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It is rather interesting that polio is showing up again after it was supposedly eradicated! Pay special attention to the last two paragraphs of this article.





Residents of an isolated Amish community appear divided on what to do after doctors diagnosed four cases of the polio virus in their children. Some have decided on vaccinations to ward off future polio cases, while others prefer leaving the matter in God's hands.


About two dozen Amish households dot the hillsides in central Minnesota's rolling farm country. On Thursday, state health officials announced the four polio infections — the first known cases in the United States in five years.


The Amish community — it has no official name — has seen a flurry of visitors from the state Health Department after three siblings under 16 were diagnosed. Two weeks earlier, an infant from the community had been diagnosed with polio, and state doctors expect more cases to turn up.


None of the four have developed symptoms, and health officials say most polio cases do not result in paralysis. But they have urged members of the community to be immunized as soon as possible to reduce the chances the virus will spread. Only unvaccinated people are at risk.


"The doctors were here to talk to us," said Susie Borntreger, a young Amish mother who was hunting down snakes with a hoe in her yard Friday. "They talked with my husband. They told us we should think about the vaccine."


The Borntregers decided to vaccinate their two sons, aged 2 and 1. But that decision is not universal. Some Amish families here don't trust vaccinations. Borntreger was vague when asked to explain her family's thinking, saying the decision was made by her husband.


"Some people are very open, some people want to think about it, some people just say no," said Harry Hull, the state epidemiologist.


After consulting with Amish community leaders, state and county officials decided to approach families separately about vaccinations to avoid social pressures in the extremely close-knit community.


Unlike other Amish communities that cater to tourists, this small, conservative settlement in sparsely populated Todd County has little interaction with modern society. The closest town, Clarissa, has hitching posts outside stores on Main Street, but residents say their Amish neighbors keep to themselves.


"They come to town to shop," said Diane Hanson, a drug store clerk. "They're nice, friendly, but they never stick around long. I don't know any of them, and I don't know many people who do."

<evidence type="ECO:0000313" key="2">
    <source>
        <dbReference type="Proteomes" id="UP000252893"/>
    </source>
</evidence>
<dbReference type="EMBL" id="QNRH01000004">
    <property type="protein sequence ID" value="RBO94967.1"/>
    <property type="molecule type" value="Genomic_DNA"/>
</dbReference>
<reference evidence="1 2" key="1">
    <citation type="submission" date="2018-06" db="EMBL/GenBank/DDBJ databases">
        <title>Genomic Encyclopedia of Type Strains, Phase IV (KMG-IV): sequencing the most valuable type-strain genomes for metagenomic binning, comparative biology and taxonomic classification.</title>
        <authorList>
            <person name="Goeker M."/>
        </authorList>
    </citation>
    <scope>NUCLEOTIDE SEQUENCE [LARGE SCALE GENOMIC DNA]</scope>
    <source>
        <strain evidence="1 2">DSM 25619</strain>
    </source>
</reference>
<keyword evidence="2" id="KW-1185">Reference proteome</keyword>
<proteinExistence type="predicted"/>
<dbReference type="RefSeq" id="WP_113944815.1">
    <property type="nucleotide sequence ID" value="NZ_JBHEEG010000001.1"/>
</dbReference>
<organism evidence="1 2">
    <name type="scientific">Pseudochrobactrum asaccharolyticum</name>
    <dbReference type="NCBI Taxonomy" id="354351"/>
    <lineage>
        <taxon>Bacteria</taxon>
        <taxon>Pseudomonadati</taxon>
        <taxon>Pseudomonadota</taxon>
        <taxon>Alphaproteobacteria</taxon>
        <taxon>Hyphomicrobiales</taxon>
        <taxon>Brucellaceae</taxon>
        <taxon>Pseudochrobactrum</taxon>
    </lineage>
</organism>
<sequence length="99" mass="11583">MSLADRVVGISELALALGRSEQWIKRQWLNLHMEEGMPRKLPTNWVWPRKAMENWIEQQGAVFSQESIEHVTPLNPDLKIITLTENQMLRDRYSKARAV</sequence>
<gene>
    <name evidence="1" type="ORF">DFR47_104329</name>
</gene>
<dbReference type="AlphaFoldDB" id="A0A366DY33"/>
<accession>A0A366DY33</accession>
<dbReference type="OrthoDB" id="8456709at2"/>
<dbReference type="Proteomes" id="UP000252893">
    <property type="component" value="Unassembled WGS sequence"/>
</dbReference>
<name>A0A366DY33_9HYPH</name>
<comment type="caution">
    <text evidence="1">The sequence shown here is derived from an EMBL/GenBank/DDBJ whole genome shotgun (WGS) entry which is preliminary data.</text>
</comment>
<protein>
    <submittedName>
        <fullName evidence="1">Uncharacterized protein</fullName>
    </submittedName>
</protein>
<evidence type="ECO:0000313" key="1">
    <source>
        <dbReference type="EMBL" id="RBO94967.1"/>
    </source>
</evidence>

Many of the Amish settled here in the last five years or so, migrating from communities in Wisconsin in search of inexpensive farmland. They raise turkeys, cows and pigs and cultivate corn and wheat.


On Friday, a group of Amish men and boys were building an addition to one family's home. They declined requests to talk, expressing fears that a public airing of concerns over the polio cases could drive a wedge between neighbors.


Seventeen-year-old Alma Miller said her mother was spending the weekend at the Minneapolis hospital where the infant was staying so its parents could come home and care for their other children.


"The mothers are taking turns going down there," said Miller, who became upset when a camera was pointed toward her.


Miller said she herself had not been vaccinated and was waiting to see what her parents decide.


The last reported cases of paralytic polio in the United States were three in 1999, and three the year before that. There was a significant outbreak in 1979 in Amish communities in Iowa, Wisconsin, Missouri and Pennsylvania.


Many Amish people were vaccinated after that outbreak, said Jane Seward, chief of the viral-vaccine preventable disease unit at the Centers for Disease Control.


Until 2000, the United States used a live virus vaccine for polio — which caused about eight cases of paralytic polio a year. The United States and Canada now use an injected vaccine made from the killed virus, but some Amish still fear that a vaccination could inadvertently infect their children with polio.


State doctors don't know the source of the recent infection. Hull said it appears to be a mutated version of a live polio vaccine, which is still used in some countries.


Health officials consider polio eliminated in the Western Hemisphere. It persists in other parts of the world, including India, Nigeria, Yemen and Pakistan, according to the World Health Organization.


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